Usyk was born in Simferopol, Crimean Oblast, Ukraine, then still part of the USSR, on 17 January 1987, only switching from football to boxing aged 15. However, despite this relatively late transition, Usyk was a semi-finalist at the world championships in 2006 only four years after walking into a boxing gym. He went on to win the Strandja Cup in 2008, then get to the quarter-finals of the Beijing Olympics as well as being a two-time European champion that same year as still a relative novice. He came into his own after this through, Destroying all the competition to become world champion in 2011 and Olympic gold medalist at London 2012. This run included wins over Current IBF light heavyweight champion Artur Beterbiev, Olympic silver medalist and current heavyweight contender Joe Joyce, and the man who beat him in 2008, Clemente Russo. In just 10 years he had gone from not boxing at all to be the best amateur on the planet in the heavier weight classes.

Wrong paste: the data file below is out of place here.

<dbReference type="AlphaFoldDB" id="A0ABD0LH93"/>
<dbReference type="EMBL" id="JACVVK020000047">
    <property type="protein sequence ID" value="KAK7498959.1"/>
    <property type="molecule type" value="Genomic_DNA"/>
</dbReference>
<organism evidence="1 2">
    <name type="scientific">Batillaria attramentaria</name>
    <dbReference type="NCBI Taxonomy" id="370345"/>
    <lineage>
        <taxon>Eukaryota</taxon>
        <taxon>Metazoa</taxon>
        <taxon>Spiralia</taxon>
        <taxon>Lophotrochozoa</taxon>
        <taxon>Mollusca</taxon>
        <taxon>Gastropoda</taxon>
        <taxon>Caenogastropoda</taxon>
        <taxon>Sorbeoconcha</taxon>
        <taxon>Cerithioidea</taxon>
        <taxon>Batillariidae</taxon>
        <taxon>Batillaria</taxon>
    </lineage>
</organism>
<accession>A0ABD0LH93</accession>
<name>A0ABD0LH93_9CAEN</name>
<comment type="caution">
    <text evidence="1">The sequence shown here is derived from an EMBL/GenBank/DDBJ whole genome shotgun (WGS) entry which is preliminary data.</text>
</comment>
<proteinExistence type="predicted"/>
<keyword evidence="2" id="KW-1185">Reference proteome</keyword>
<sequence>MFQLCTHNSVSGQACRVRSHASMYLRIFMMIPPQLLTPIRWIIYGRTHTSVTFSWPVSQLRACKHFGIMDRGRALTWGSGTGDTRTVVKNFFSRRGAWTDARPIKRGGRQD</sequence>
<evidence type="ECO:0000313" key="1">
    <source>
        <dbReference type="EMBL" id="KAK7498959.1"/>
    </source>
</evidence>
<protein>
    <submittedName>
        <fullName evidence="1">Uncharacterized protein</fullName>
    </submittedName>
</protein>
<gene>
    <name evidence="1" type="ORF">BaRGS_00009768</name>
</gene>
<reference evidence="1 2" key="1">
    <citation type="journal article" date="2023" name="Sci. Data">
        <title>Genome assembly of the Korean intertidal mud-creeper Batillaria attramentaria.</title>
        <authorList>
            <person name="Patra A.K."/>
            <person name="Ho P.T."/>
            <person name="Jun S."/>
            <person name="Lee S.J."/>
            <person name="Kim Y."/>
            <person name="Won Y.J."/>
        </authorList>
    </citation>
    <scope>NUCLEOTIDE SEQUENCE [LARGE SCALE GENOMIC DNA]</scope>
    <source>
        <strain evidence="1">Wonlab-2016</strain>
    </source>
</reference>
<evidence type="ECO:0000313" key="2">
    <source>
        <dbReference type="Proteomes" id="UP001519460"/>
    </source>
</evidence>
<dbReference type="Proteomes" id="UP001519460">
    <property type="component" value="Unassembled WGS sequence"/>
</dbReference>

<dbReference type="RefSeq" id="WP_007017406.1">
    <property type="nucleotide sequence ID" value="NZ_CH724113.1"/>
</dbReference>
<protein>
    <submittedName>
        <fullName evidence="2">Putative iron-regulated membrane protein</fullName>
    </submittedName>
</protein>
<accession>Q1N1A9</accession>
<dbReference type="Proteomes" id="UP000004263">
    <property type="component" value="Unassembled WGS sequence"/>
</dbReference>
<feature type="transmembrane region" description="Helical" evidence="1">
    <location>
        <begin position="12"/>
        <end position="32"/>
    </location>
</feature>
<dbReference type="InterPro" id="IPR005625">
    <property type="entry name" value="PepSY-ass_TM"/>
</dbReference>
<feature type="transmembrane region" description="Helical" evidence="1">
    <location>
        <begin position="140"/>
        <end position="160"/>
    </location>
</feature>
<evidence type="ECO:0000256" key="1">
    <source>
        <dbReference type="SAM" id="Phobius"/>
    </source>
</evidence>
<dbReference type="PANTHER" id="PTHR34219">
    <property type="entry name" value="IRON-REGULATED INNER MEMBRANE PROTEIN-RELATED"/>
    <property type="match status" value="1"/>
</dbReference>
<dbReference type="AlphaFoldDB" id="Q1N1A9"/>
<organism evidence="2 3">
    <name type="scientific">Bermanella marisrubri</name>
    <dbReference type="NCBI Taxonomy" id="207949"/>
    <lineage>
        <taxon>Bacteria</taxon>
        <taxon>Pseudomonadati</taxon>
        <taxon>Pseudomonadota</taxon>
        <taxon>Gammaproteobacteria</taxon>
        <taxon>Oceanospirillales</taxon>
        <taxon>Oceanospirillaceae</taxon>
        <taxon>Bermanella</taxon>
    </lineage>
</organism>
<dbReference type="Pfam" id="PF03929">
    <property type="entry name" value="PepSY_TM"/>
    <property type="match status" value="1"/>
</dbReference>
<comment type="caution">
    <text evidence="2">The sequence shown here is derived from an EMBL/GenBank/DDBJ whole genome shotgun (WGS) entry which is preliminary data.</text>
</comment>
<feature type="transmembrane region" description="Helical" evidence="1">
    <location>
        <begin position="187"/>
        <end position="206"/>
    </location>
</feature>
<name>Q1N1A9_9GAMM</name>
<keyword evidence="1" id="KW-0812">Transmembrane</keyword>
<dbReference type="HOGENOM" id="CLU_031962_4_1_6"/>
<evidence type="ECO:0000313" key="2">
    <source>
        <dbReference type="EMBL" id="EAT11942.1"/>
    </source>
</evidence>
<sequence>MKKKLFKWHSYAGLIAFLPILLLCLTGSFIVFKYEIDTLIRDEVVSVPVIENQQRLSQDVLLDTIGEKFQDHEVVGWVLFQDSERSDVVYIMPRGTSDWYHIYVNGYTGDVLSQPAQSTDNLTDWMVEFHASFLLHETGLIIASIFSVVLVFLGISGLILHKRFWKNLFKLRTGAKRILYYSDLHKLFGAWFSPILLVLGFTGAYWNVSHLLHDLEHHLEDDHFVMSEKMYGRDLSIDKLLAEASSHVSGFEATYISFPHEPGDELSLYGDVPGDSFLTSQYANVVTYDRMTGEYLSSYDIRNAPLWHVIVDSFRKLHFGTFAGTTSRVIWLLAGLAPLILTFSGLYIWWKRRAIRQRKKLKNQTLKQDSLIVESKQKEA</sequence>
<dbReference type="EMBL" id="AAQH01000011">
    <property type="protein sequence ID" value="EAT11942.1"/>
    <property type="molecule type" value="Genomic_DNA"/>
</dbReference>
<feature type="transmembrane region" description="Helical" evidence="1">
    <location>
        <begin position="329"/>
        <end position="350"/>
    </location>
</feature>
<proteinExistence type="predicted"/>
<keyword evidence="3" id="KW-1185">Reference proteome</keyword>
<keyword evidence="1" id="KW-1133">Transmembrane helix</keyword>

This was the perfect springboard to a pro career as he turned over with the Klitschko brothers K2 promotions taking on a progression of tough but winnable fights to accelerate him at speed towards a title shot at cruiserweight. That shot came against WBO Champion Krzysztof Głowacki, in his home town of Gdansk Poland. Usyk won handily out-boxing the veteran champion to a unanimous decision victory. Thus began Usyk’s Tour of Destruction, he went to the country of every single cruiserweight contender and champion and beat them in their own backyard. He went to Maryland USA and outfoxed Micheal Hunter, he went to Berlin Germany knocked our Marco Huck, we went to war with Marius Bredis in Latvia, picking up the WBC title as he went. He danced around a helpless Murat Gassiev in his native Moscow to win the WBSS tournament’s Ali Trophy and add the Ring, IBF, and WBA titles to his collection before coming to the UK and obliterating the former champion Tony Bellew for the lineal claim. No fighter has had a run like this in modern times, he has beaten 5 champions for 5 belts in 3 years and he has beaten every single one in their own home towns.